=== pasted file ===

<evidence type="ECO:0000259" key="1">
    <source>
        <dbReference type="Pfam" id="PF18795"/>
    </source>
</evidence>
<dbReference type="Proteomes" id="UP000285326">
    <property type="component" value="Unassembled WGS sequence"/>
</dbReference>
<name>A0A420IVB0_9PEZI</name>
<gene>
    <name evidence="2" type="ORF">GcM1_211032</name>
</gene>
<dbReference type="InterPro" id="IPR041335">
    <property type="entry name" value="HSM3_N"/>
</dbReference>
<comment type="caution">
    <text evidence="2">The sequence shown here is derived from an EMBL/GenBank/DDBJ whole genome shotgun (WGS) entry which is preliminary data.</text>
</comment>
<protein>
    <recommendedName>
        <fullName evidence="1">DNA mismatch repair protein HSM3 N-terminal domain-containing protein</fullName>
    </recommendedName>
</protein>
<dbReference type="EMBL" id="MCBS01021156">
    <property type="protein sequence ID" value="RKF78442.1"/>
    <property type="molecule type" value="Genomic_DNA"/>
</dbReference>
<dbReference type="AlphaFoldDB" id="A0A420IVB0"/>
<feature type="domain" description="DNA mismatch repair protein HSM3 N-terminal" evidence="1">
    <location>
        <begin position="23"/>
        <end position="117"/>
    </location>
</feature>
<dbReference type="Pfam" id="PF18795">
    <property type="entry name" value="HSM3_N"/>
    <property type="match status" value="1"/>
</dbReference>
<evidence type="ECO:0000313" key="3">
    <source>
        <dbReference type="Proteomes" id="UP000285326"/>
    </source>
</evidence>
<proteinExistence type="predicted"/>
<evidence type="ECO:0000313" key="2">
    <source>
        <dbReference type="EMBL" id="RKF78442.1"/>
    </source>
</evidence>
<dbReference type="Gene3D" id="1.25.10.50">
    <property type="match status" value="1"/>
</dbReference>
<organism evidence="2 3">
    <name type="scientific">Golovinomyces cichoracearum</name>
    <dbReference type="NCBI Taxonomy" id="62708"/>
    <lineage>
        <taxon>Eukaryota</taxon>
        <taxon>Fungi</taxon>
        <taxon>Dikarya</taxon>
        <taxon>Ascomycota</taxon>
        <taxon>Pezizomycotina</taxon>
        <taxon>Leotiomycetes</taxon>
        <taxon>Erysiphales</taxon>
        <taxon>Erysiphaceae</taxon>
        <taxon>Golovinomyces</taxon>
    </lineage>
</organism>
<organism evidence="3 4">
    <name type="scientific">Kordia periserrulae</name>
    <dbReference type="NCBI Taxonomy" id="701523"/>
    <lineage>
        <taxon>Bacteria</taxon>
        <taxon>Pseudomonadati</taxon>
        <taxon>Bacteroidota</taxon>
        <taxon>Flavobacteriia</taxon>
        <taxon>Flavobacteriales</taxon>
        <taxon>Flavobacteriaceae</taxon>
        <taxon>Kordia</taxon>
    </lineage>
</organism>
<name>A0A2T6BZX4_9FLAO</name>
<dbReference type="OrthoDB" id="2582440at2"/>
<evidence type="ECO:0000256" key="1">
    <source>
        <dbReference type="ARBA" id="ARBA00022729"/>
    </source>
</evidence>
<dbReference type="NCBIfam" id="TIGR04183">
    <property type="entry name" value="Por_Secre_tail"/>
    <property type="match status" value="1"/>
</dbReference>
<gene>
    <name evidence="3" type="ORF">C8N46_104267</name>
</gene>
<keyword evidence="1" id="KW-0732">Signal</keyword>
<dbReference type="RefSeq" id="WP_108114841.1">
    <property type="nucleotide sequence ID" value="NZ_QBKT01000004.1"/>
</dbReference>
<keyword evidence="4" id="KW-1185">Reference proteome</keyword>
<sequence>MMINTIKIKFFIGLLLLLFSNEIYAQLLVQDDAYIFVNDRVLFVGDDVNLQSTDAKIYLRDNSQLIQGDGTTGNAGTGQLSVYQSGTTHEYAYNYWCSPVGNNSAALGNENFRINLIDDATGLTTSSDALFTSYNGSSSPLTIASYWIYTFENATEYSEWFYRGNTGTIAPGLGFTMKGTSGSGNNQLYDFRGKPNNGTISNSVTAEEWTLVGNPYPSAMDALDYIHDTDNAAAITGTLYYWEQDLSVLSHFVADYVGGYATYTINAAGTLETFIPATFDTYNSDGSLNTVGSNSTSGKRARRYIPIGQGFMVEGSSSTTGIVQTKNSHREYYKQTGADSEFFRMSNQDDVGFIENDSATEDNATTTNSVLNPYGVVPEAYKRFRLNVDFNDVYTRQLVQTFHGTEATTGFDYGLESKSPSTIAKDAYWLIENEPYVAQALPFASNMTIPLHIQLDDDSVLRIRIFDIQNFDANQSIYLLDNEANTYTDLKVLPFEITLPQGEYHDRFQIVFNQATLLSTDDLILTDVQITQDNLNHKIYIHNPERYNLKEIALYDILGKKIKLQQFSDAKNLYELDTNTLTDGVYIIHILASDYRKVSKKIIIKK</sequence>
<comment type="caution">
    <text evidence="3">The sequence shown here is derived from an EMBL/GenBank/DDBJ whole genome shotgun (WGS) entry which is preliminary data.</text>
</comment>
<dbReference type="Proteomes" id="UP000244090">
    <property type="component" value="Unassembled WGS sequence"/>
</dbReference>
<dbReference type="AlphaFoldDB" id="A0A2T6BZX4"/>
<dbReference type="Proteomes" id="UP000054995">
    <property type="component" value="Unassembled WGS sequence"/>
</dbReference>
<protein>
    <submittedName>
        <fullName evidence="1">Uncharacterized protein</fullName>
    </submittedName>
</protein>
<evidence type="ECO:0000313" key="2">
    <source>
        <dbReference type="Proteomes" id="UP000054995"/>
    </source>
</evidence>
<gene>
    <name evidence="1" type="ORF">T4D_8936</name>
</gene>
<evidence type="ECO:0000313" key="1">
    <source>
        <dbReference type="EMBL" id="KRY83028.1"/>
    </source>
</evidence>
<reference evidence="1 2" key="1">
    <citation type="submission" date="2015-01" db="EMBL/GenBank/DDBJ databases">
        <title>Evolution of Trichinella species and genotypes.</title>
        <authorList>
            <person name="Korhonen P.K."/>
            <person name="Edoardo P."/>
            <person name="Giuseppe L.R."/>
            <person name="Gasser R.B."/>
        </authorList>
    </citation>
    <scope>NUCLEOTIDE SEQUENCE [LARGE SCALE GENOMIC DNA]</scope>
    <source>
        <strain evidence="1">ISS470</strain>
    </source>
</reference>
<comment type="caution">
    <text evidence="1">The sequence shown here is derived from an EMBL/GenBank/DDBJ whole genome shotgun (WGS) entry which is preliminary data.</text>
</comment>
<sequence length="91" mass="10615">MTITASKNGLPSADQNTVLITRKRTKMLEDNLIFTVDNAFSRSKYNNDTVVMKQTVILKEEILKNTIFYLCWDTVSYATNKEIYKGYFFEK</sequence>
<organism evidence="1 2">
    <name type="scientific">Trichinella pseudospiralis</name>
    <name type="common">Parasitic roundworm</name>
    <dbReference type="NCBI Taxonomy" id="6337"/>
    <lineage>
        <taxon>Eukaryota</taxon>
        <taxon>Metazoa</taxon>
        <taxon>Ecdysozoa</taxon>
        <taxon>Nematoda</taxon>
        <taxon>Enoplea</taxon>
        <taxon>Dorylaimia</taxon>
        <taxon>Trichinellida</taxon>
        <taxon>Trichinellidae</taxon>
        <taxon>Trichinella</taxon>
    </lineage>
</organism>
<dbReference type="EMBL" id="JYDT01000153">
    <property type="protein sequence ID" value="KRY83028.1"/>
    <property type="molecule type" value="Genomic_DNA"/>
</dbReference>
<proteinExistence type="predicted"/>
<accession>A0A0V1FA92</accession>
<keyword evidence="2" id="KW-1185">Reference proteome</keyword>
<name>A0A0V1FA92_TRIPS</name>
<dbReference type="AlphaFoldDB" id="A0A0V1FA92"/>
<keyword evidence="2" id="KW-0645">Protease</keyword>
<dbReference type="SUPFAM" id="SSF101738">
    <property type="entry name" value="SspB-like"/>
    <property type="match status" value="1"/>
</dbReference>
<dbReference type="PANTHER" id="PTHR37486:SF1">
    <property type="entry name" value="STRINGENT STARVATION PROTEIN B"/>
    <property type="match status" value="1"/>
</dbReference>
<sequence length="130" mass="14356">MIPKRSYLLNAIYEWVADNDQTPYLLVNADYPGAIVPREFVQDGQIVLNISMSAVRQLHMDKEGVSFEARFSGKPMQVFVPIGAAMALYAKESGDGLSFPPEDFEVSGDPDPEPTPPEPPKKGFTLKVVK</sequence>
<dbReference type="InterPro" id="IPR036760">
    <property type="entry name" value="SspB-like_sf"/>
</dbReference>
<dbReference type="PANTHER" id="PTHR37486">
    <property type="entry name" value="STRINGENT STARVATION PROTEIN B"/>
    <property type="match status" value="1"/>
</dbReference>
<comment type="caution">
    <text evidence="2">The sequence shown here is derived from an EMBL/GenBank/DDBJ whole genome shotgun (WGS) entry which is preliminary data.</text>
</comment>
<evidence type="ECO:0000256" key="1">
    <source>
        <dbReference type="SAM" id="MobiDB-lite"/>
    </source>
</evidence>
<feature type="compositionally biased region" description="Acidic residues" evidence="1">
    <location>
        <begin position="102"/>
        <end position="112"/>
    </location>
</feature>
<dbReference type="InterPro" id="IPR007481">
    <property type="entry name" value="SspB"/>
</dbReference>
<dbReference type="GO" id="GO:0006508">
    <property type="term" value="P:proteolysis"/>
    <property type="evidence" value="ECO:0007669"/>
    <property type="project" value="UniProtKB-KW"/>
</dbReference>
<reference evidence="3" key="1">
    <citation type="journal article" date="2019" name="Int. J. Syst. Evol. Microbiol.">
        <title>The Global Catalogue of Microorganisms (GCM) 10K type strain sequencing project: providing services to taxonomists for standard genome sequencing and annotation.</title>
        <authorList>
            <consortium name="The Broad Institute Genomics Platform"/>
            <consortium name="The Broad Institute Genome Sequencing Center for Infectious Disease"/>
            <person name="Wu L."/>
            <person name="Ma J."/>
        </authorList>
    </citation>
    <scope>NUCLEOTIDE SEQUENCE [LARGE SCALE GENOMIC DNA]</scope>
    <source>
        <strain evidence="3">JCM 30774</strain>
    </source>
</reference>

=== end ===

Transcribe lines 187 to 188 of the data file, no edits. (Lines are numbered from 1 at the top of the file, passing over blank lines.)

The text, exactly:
    <property type="entry name" value="STRINGENT STARVATION PROTEIN B"/>
    <property type="match status" value="1"/>